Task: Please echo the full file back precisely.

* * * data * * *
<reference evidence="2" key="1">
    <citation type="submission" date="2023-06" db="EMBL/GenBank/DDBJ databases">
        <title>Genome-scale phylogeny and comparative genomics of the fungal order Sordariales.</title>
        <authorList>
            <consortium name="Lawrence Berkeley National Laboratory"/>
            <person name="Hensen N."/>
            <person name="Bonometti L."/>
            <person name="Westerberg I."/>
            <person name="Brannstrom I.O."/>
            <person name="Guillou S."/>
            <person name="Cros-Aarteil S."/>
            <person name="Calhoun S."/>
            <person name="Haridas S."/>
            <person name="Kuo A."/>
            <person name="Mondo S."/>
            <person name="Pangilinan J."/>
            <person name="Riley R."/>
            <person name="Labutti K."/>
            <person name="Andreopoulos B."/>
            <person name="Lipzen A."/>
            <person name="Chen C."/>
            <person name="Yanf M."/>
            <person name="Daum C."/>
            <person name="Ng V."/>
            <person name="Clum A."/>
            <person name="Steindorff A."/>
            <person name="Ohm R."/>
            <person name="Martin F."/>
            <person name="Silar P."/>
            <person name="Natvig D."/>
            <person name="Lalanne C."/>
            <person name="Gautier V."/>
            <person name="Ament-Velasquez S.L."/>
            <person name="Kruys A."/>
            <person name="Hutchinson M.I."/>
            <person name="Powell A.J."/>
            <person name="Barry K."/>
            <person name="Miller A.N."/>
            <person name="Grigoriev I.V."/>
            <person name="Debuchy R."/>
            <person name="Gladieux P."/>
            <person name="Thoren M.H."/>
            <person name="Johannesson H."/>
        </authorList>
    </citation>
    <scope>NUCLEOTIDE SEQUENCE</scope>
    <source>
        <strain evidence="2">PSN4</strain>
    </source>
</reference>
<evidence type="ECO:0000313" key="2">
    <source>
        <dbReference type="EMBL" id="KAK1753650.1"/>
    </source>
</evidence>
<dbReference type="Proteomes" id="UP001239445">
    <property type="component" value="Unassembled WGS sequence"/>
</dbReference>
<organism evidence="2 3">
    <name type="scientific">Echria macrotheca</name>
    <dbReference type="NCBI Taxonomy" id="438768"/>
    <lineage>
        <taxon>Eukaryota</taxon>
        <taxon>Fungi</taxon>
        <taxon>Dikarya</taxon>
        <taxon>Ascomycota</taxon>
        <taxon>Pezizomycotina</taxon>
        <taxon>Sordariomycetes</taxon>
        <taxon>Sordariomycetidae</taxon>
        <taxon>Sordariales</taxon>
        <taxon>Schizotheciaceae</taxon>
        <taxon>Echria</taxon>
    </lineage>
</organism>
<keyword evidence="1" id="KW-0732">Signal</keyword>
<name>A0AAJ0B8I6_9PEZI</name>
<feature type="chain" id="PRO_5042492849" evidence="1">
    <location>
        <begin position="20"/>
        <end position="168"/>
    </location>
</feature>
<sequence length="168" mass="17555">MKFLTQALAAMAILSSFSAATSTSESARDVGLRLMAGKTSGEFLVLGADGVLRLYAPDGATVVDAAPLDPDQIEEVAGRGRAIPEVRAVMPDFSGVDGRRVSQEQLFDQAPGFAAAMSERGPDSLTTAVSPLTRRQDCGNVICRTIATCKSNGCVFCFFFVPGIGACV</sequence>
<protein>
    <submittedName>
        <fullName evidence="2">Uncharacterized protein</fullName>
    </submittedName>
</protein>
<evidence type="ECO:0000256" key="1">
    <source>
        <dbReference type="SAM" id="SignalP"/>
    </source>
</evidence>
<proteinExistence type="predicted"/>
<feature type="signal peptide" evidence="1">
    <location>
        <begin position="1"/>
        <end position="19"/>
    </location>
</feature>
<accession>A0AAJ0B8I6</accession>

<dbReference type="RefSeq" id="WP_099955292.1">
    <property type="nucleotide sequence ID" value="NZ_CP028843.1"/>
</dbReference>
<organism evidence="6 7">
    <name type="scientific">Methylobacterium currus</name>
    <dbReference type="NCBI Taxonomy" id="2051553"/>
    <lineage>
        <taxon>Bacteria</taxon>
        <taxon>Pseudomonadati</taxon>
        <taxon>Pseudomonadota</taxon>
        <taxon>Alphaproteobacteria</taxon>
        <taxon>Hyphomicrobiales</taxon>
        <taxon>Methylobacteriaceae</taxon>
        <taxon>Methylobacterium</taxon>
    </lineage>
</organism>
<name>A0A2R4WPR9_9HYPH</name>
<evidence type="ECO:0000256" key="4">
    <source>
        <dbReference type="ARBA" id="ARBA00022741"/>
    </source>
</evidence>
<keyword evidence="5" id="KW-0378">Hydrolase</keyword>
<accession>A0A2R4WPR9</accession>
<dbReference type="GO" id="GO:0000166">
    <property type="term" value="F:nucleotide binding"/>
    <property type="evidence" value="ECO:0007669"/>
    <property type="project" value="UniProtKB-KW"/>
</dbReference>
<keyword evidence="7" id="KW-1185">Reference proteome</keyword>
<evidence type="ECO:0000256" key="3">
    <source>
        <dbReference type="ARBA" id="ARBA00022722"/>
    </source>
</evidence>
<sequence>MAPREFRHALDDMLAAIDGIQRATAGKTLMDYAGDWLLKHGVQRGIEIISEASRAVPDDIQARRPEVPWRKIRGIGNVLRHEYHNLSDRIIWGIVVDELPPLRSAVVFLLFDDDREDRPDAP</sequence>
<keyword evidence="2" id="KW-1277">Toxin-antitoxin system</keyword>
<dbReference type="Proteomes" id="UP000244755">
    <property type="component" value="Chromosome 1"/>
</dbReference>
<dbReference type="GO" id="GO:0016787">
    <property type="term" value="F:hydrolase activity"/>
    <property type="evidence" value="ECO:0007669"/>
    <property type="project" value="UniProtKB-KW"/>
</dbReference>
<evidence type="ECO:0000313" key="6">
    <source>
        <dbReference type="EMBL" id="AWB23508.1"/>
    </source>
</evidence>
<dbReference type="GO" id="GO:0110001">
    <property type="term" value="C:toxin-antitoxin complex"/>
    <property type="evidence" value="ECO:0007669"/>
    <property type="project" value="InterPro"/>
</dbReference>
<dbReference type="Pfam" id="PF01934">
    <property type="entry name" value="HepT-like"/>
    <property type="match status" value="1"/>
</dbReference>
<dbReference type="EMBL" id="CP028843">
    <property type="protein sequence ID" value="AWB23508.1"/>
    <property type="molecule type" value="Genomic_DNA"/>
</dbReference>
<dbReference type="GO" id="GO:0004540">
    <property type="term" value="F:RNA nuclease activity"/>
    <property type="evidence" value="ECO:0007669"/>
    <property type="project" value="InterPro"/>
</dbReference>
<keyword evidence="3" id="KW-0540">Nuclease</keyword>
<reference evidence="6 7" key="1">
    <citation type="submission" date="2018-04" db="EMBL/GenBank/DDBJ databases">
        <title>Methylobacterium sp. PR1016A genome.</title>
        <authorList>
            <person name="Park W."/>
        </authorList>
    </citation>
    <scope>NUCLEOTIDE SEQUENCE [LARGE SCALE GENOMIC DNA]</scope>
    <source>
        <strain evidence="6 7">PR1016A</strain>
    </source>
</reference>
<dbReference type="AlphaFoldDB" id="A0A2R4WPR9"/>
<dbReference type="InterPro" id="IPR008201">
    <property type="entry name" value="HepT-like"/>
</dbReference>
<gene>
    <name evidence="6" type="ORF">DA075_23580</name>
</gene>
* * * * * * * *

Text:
<reference evidence="2" key="1">
    <citation type="submission" date="2023-06" db="EMBL/GenBank/DDBJ databases">
        <title>Genome-scale phylogeny and comparative genomics of the fungal order Sordariales.</title>
        <authorList>
            <consortium name="Lawrence Berkeley National Laboratory"/>
            <person name="Hensen N."/>
            <person name="Bonometti L."/>
            <person name="Westerberg I."/>
            <person name="Brannstrom I.O."/>
            <person name="Guillou S."/>
            <person name="Cros-Aarteil S."/>
            <person name="Calhoun S."/>
            <person name="Haridas S."/>
            <person name="Kuo A."/>
            <person name="Mondo S."/>
            <person name="Pangilinan J."/>
            <person name="Riley R."/>
            <person name="Labutti K."/>
            <person name="Andreopoulos B."/>
            <person name="Lipzen A."/>
            <person name="Chen C."/>
            <person name="Yanf M."/>
            <person name="Daum C."/>
            <person name="Ng V."/>
            <person name="Clum A."/>
            <person name="Steindorff A."/>
            <person name="Ohm R."/>
            <person name="Martin F."/>
            <person name="Silar P."/>
            <person name="Natvig D."/>
            <person name="Lalanne C."/>
            <person name="Gautier V."/>
            <person name="Ament-Velasquez S.L."/>
            <person name="Kruys A."/>
            <person name="Hutchinson M.I."/>
            <person name="Powell A.J."/>
            <person name="Barry K."/>
            <person name="Miller A.N."/>
            <person name="Grigoriev I.V."/>
            <person name="Debuchy R."/>
            <person name="Gladieux P."/>
            <person name="Thoren M.H."/>
            <person name="Johannesson H."/>
        </authorList>
    </citation>
    <scope>NUCLEOTIDE SEQUENCE</scope>
    <source>
        <strain evidence="2">PSN4</strain>
    </source>
</reference>
<evidence type="ECO:0000313" key="2">
    <source>
        <dbReference type="EMBL" id="KAK1753650.1"/>
    </source>
</evidence>
<dbReference type="Proteomes" id="UP001239445">
    <property type="component" value="Unassembled WGS sequence"/>
</dbReference>
<organism evidence="2 3">
    <name type="scientific">Echria macrotheca</name>
    <dbReference type="NCBI Taxonomy" id="438768"/>
    <lineage>
        <taxon>Eukaryota</taxon>
        <taxon>Fungi</taxon>
        <taxon>Dikarya</taxon>
        <taxon>Ascomycota</taxon>
        <taxon>Pezizomycotina</taxon>
        <taxon>Sordariomycetes</taxon>
        <taxon>Sordariomycetidae</taxon>
        <taxon>Sordariales</taxon>
        <taxon>Schizotheciaceae</taxon>
        <taxon>Echria</taxon>
    </lineage>
</organism>
<keyword evidence="1" id="KW-0732">Signal</keyword>
<name>A0AAJ0B8I6_9PEZI</name>
<feature type="chain" id="PRO_5042492849" evidence="1">
    <location>
        <begin position="20"/>
        <end position="168"/>
    </location>
</feature>
<sequence length="168" mass="17555">MKFLTQALAAMAILSSFSAATSTSESARDVGLRLMAGKTSGEFLVLGADGVLRLYAPDGATVVDAAPLDPDQIEEVAGRGRAIPEVRAVMPDFSGVDGRRVSQEQLFDQAPGFAAAMSERGPDSLTTAVSPLTRRQDCGNVICRTIATCKSNGCVFCFFFVPGIGACV</sequence>
<protein>
    <submittedName>
        <fullName evidence="2">Uncharacterized protein</fullName>
    </submittedName>
</protein>
<evidence type="ECO:0000256" key="1">
    <source>
        <dbReference type="SAM" id="SignalP"/>
    </source>
</evidence>
<proteinExistence type="predicted"/>
<feature type="signal peptide" evidence="1">
    <location>
        <begin position="1"/>
        <end position="19"/>
    </location>
</feature>
<accession>A0AAJ0B8I6</accession>

<dbReference type="RefSeq" id="WP_099955292.1">
    <property type="nucleotide sequence ID" value="NZ_CP028843.1"/>
</dbReference>
<organism evidence="6 7">
    <name type="scientific">Methylobacterium currus</name>
    <dbReference type="NCBI Taxonomy" id="2051553"/>
    <lineage>
        <taxon>Bacteria</taxon>
        <taxon>Pseudomonadati</taxon>
        <taxon>Pseudomonadota</taxon>
        <taxon>Alphaproteobacteria</taxon>
        <taxon>Hyphomicrobiales</taxon>
        <taxon>Methylobacteriaceae</taxon>
        <taxon>Methylobacterium</taxon>
    </lineage>
</organism>
<name>A0A2R4WPR9_9HYPH</name>
<evidence type="ECO:0000256" key="4">
    <source>
        <dbReference type="ARBA" id="ARBA00022741"/>
    </source>
</evidence>
<keyword evidence="5" id="KW-0378">Hydrolase</keyword>
<accession>A0A2R4WPR9</accession>
<dbReference type="GO" id="GO:0000166">
    <property type="term" value="F:nucleotide binding"/>
    <property type="evidence" value="ECO:0007669"/>
    <property type="project" value="UniProtKB-KW"/>
</dbReference>
<keyword evidence="7" id="KW-1185">Reference proteome</keyword>
<evidence type="ECO:0000256" key="3">
    <source>
        <dbReference type="ARBA" id="ARBA00022722"/>
    </source>
</evidence>
<sequence>MAPREFRHALDDMLAAIDGIQRATAGKTLMDYAGDWLLKHGVQRGIEIISEASRAVPDDIQARRPEVPWRKIRGIGNVLRHEYHNLSDRIIWGIVVDELPPLRSAVVFLLFDDDREDRPDAP</sequence>
<keyword evidence="2" id="KW-1277">Toxin-antitoxin system</keyword>
<dbReference type="Proteomes" id="UP000244755">
    <property type="component" value="Chromosome 1"/>
</dbReference>
<dbReference type="GO" id="GO:0016787">
    <property type="term" value="F:hydrolase activity"/>
    <property type="evidence" value="ECO:0007669"/>
    <property type="project" value="UniProtKB-KW"/>
</dbReference>
<evidence type="ECO:0000313" key="6">
    <source>
        <dbReference type="EMBL" id="AWB23508.1"/>
    </source>
</evidence>
<dbReference type="GO" id="GO:0110001">
    <property type="term" value="C:toxin-antitoxin complex"/>
    <property type="evidence" value="ECO:0007669"/>
    <property type="project" value="InterPro"/>
</dbReference>
<dbReference type="Pfam" id="PF01934">
    <property type="entry name" value="HepT-like"/>
    <property type="match status" value="1"/>
</dbReference>
<dbReference type="EMBL" id="CP028843">
    <property type="protein sequence ID" value="AWB23508.1"/>
    <property type="molecule type" value="Genomic_DNA"/>
</dbReference>
<dbReference type="GO" id="GO:0004540">
    <property type="term" value="F:RNA nuclease activity"/>
    <property type="evidence" value="ECO:0007669"/>
    <property type="project" value="InterPro"/>
</dbReference>
<keyword evidence="3" id="KW-0540">Nuclease</keyword>
<reference evidence="6 7" key="1">
    <citation type="submission" date="2018-04" db="EMBL/GenBank/DDBJ databases">
        <title>Methylobacterium sp. PR1016A genome.</title>
        <authorList>
            <person name="Park W."/>
        </authorList>
    </citation>
    <scope>NUCLEOTIDE SEQUENCE [LARGE SCALE GENOMIC DNA]</scope>
    <source>
        <strain evidence="6 7">PR1016A</strain>
    </source>
</reference>
<dbReference type="AlphaFoldDB" id="A0A2R4WPR9"/>
<dbReference type="InterPro" id="IPR008201">
    <property type="entry name" value="HepT-like"/>
</dbReference>
<gene>
    <name evidence="6" type="ORF">DA075_23580</name>
</gene>